Like most students, Doug Villhard (’94) went to college to “get a job.” He and his wife Diane (Certa) (’95) had that idea reaffirmed over and over before they graduated. They were at school to learn the skills to get a job. No one will ever argue that is a bad thing, but Doug and Diane have another option they offer to their own four children as they prepare for their futures: start a business and create jobs.
Since graduating with a degree in journalism, Doug has gone on to have success in a variety of fields. He runs one company with his brother, and he started several others.
“I personally think a journalism major is the best undergraduate liberal arts major, hands down, ever created,” Doug said. “You learn to communicate simplistically. You learn to ask questions. You learn to listen. You have to have a general knowledge of many subject areas and types of people. You have to be continually inquisitive.”
A trait common among successful entrepreneurs is a penchant for promotion, so it should come as no surprise one of Doug’s most successful ventures is a technology company he founded in 2007. Based in St. Louis, Second Street is an audience engagement software platform used by media companies to run contests and interactive content on their websites. The hope is to help traditional media outlets create revenue and find their place in the digital world, and Doug has a noble view of the work his company does.
“As a journalism major and First Amendment proponent, it is important to us that there continues to be a local journalist at every local government meeting to maintain a check and balance,” he said. “In part, Second Street helps local media companies to continue to afford to provide that essential coverage.”
Currently, Second Street works with more than 3,000 newspaper, television and radio stations throughout North America and Europe. The company is hardly Doug’s initial foray into the business world.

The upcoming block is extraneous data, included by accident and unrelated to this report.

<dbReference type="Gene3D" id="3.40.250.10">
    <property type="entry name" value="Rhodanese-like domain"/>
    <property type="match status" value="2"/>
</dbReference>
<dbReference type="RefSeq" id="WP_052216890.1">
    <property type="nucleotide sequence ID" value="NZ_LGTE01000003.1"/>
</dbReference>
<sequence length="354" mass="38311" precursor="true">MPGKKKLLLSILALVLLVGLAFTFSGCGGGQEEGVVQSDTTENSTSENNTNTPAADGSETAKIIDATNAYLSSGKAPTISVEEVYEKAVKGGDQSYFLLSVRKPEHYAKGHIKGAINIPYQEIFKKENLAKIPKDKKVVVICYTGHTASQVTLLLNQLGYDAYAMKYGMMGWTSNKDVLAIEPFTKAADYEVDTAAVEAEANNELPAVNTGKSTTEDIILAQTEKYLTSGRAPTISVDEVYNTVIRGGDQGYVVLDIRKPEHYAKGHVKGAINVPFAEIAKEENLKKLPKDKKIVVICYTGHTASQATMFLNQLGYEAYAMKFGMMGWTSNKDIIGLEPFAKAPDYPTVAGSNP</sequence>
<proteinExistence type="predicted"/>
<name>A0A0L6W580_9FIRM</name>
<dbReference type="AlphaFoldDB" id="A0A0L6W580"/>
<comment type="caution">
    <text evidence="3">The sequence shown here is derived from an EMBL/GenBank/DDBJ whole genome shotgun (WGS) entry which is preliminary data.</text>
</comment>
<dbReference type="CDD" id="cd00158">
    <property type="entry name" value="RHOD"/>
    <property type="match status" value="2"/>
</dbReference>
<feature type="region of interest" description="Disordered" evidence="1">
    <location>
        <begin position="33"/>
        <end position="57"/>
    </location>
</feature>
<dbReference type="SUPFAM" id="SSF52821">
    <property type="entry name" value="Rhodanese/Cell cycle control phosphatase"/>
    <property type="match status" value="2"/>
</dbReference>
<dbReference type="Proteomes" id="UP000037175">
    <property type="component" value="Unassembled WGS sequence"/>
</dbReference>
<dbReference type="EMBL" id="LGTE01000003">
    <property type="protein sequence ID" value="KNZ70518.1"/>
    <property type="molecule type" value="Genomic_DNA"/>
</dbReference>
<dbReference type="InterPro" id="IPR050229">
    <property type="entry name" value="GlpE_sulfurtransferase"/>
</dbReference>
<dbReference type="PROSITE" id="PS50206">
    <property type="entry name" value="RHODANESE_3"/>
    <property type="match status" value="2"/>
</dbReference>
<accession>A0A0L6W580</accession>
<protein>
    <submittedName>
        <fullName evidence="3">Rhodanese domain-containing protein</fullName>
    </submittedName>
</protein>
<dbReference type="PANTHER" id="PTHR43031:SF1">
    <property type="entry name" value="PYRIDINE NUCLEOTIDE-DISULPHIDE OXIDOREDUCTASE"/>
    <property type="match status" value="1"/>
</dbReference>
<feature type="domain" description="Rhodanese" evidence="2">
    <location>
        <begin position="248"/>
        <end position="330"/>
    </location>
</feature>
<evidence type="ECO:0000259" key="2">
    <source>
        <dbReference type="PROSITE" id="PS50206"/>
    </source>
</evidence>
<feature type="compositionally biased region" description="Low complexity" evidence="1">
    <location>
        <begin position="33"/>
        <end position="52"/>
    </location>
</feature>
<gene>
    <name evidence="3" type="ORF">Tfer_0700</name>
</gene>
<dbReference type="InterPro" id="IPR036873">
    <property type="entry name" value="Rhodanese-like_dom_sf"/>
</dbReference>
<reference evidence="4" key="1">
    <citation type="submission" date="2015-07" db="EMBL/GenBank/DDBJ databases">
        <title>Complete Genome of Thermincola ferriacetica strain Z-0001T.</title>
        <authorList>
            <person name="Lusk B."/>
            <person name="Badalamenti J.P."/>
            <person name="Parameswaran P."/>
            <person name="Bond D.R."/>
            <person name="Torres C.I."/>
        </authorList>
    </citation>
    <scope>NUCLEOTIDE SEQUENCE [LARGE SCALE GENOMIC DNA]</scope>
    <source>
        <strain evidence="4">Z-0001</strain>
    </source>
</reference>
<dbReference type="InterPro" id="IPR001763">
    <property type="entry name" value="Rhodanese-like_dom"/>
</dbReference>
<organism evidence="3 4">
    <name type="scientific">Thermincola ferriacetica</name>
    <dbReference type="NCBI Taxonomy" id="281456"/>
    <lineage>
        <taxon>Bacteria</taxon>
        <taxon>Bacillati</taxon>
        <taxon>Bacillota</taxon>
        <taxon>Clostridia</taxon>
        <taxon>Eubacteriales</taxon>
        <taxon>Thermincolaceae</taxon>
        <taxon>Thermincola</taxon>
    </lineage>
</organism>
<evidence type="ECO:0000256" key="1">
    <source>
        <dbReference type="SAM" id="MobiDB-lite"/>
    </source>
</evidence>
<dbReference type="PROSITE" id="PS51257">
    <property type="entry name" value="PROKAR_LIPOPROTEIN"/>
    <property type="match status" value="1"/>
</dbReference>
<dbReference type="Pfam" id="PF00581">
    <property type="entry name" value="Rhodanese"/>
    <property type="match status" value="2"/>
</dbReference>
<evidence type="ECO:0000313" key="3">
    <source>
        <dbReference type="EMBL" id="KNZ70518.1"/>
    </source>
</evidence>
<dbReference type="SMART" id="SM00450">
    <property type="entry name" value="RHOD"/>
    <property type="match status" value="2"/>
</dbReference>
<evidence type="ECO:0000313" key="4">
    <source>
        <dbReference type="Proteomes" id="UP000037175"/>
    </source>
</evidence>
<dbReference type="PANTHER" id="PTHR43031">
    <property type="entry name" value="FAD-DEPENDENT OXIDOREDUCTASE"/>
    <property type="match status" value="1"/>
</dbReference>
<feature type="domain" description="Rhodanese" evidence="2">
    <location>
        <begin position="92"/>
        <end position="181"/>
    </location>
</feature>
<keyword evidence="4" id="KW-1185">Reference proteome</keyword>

“Rarely does an entrepreneur’s first idea pan out,” he said. “It took us several businesses and several failures before we got it right. Starting a business is easy. Having it be successful is hard.”
Despite early failures, Doug seems to have cracked the code to entrepreneurial success. Another prosperous venture of his is Villhard Growth Partners. This firm buys and invests in various enterprises, primarily those specializing in business and health care services. Although Doug ultimately has a hand in helping upstart firms, he sees a value for himself beyond the financial.
“I learn more from the companies I invest in than I contribute,” he said. “As humans we become too insular sometimes. Seeing how other businesses are run is the best education possible if you ask me.”
When it comes to business knowledge, Doug is interested in disseminating as much as he is acquiring. He was the driving force behind Truman’s Bulldog B.I.T.E. pitch competition, and Villhard Growth Partners has been a sponsor in all three years of its existence. He has a few reasons why he chose to give back to the University through a pitch competition. Primarily, he wants students to know creating a business is as viable of an option as going to work for someone else, and a young person’s lack of finances is actually liberating.
“When your net worth is zero, what do you have to lose?” he said. “Go for it. Give your business idea a shot.”
Alumni pride is another reason the Villhards maintain a relationship with Truman.
“Diane and I owe so much to the University,” he said. “It is our great pleasure to give back in any way that we can, and Truman has a great and unique advantage over all the other state schools. Our students are already super smart when they arrive. That you can’t teach. The rest we can.”
In addition to their support for Truman, the Villhards enjoy contributing to charitable endeavors in their hometown of Glen Carbon, Ill., and even founded a Catholic high school that in just its sixth year already enrolls hundreds of students. Or, as Doug calls them, “future entrepreneurs.”